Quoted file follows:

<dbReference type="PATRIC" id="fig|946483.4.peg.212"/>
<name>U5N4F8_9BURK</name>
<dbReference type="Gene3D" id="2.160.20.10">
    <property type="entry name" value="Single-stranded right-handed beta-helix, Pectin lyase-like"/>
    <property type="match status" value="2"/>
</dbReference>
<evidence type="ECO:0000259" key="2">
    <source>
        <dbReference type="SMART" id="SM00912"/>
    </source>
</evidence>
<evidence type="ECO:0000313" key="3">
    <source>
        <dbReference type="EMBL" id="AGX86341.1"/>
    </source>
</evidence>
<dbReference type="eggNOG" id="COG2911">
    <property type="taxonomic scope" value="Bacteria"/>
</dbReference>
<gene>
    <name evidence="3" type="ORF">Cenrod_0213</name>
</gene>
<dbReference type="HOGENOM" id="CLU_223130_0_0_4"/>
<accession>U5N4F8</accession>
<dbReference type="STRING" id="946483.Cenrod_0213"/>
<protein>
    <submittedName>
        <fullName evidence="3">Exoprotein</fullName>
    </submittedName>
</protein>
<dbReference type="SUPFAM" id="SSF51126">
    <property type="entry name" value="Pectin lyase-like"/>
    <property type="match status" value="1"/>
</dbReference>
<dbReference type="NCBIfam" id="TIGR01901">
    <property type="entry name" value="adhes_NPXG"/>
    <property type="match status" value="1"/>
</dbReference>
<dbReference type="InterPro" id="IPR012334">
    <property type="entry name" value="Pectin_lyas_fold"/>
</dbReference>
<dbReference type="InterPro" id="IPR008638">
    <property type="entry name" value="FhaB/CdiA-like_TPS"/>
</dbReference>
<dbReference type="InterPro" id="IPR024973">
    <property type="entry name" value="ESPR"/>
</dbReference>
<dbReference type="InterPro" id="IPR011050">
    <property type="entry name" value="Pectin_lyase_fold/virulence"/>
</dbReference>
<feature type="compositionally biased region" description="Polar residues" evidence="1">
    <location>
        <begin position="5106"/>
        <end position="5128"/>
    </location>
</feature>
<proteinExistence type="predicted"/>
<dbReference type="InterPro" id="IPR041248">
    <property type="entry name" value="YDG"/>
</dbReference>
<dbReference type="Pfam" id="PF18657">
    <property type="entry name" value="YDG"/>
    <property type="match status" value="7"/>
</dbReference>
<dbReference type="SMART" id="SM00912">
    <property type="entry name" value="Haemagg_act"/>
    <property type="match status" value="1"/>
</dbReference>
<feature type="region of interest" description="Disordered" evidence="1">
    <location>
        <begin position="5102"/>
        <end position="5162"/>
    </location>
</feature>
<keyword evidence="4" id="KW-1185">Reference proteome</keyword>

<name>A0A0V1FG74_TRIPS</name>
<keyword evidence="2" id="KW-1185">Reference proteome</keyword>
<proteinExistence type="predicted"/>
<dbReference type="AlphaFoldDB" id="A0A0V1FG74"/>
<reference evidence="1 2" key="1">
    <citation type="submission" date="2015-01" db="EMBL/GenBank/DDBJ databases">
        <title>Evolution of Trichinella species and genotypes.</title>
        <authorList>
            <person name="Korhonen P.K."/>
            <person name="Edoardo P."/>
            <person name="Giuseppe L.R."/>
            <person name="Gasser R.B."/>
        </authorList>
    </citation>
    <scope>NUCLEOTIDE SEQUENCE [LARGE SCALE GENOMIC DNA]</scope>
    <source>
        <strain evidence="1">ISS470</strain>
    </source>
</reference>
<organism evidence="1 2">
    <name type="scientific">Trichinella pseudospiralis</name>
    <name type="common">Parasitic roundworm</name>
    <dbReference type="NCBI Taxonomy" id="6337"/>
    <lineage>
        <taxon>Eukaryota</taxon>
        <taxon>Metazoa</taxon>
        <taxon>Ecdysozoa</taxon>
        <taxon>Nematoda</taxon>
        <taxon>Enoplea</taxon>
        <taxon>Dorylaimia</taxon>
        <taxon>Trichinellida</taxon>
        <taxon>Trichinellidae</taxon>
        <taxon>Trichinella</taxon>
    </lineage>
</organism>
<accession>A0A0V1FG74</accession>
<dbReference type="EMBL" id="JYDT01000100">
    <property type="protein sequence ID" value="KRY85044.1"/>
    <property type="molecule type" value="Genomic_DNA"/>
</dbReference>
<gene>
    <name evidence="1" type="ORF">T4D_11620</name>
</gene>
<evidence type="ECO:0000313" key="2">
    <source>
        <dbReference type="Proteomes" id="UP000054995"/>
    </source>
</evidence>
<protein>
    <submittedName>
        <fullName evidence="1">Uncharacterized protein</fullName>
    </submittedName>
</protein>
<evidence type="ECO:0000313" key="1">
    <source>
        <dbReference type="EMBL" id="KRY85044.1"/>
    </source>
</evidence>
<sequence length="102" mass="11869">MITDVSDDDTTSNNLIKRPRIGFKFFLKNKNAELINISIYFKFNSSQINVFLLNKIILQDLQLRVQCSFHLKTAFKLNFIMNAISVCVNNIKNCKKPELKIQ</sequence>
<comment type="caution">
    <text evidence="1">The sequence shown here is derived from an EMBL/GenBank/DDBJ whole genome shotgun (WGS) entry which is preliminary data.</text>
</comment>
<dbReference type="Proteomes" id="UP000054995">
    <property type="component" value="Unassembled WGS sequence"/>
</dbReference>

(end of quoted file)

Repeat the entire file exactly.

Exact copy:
<dbReference type="PATRIC" id="fig|946483.4.peg.212"/>
<name>U5N4F8_9BURK</name>
<dbReference type="Gene3D" id="2.160.20.10">
    <property type="entry name" value="Single-stranded right-handed beta-helix, Pectin lyase-like"/>
    <property type="match status" value="2"/>
</dbReference>
<evidence type="ECO:0000259" key="2">
    <source>
        <dbReference type="SMART" id="SM00912"/>
    </source>
</evidence>
<evidence type="ECO:0000313" key="3">
    <source>
        <dbReference type="EMBL" id="AGX86341.1"/>
    </source>
</evidence>
<dbReference type="eggNOG" id="COG2911">
    <property type="taxonomic scope" value="Bacteria"/>
</dbReference>
<gene>
    <name evidence="3" type="ORF">Cenrod_0213</name>
</gene>
<dbReference type="HOGENOM" id="CLU_223130_0_0_4"/>
<accession>U5N4F8</accession>
<dbReference type="STRING" id="946483.Cenrod_0213"/>
<protein>
    <submittedName>
        <fullName evidence="3">Exoprotein</fullName>
    </submittedName>
</protein>
<dbReference type="SUPFAM" id="SSF51126">
    <property type="entry name" value="Pectin lyase-like"/>
    <property type="match status" value="1"/>
</dbReference>
<dbReference type="NCBIfam" id="TIGR01901">
    <property type="entry name" value="adhes_NPXG"/>
    <property type="match status" value="1"/>
</dbReference>
<dbReference type="InterPro" id="IPR012334">
    <property type="entry name" value="Pectin_lyas_fold"/>
</dbReference>
<dbReference type="InterPro" id="IPR008638">
    <property type="entry name" value="FhaB/CdiA-like_TPS"/>
</dbReference>
<dbReference type="InterPro" id="IPR024973">
    <property type="entry name" value="ESPR"/>
</dbReference>
<dbReference type="InterPro" id="IPR011050">
    <property type="entry name" value="Pectin_lyase_fold/virulence"/>
</dbReference>
<feature type="compositionally biased region" description="Polar residues" evidence="1">
    <location>
        <begin position="5106"/>
        <end position="5128"/>
    </location>
</feature>
<proteinExistence type="predicted"/>
<dbReference type="InterPro" id="IPR041248">
    <property type="entry name" value="YDG"/>
</dbReference>
<dbReference type="Pfam" id="PF18657">
    <property type="entry name" value="YDG"/>
    <property type="match status" value="7"/>
</dbReference>
<dbReference type="SMART" id="SM00912">
    <property type="entry name" value="Haemagg_act"/>
    <property type="match status" value="1"/>
</dbReference>
<feature type="region of interest" description="Disordered" evidence="1">
    <location>
        <begin position="5102"/>
        <end position="5162"/>
    </location>
</feature>
<keyword evidence="4" id="KW-1185">Reference proteome</keyword>

<name>A0A0V1FG74_TRIPS</name>
<keyword evidence="2" id="KW-1185">Reference proteome</keyword>
<proteinExistence type="predicted"/>
<dbReference type="AlphaFoldDB" id="A0A0V1FG74"/>
<reference evidence="1 2" key="1">
    <citation type="submission" date="2015-01" db="EMBL/GenBank/DDBJ databases">
        <title>Evolution of Trichinella species and genotypes.</title>
        <authorList>
            <person name="Korhonen P.K."/>
            <person name="Edoardo P."/>
            <person name="Giuseppe L.R."/>
            <person name="Gasser R.B."/>
        </authorList>
    </citation>
    <scope>NUCLEOTIDE SEQUENCE [LARGE SCALE GENOMIC DNA]</scope>
    <source>
        <strain evidence="1">ISS470</strain>
    </source>
</reference>
<organism evidence="1 2">
    <name type="scientific">Trichinella pseudospiralis</name>
    <name type="common">Parasitic roundworm</name>
    <dbReference type="NCBI Taxonomy" id="6337"/>
    <lineage>
        <taxon>Eukaryota</taxon>
        <taxon>Metazoa</taxon>
        <taxon>Ecdysozoa</taxon>
        <taxon>Nematoda</taxon>
        <taxon>Enoplea</taxon>
        <taxon>Dorylaimia</taxon>
        <taxon>Trichinellida</taxon>
        <taxon>Trichinellidae</taxon>
        <taxon>Trichinella</taxon>
    </lineage>
</organism>
<accession>A0A0V1FG74</accession>
<dbReference type="EMBL" id="JYDT01000100">
    <property type="protein sequence ID" value="KRY85044.1"/>
    <property type="molecule type" value="Genomic_DNA"/>
</dbReference>
<gene>
    <name evidence="1" type="ORF">T4D_11620</name>
</gene>
<evidence type="ECO:0000313" key="2">
    <source>
        <dbReference type="Proteomes" id="UP000054995"/>
    </source>
</evidence>
<protein>
    <submittedName>
        <fullName evidence="1">Uncharacterized protein</fullName>
    </submittedName>
</protein>
<evidence type="ECO:0000313" key="1">
    <source>
        <dbReference type="EMBL" id="KRY85044.1"/>
    </source>
</evidence>
<sequence length="102" mass="11869">MITDVSDDDTTSNNLIKRPRIGFKFFLKNKNAELINISIYFKFNSSQINVFLLNKIILQDLQLRVQCSFHLKTAFKLNFIMNAISVCVNNIKNCKKPELKIQ</sequence>
<comment type="caution">
    <text evidence="1">The sequence shown here is derived from an EMBL/GenBank/DDBJ whole genome shotgun (WGS) entry which is preliminary data.</text>
</comment>
<dbReference type="Proteomes" id="UP000054995">
    <property type="component" value="Unassembled WGS sequence"/>
</dbReference>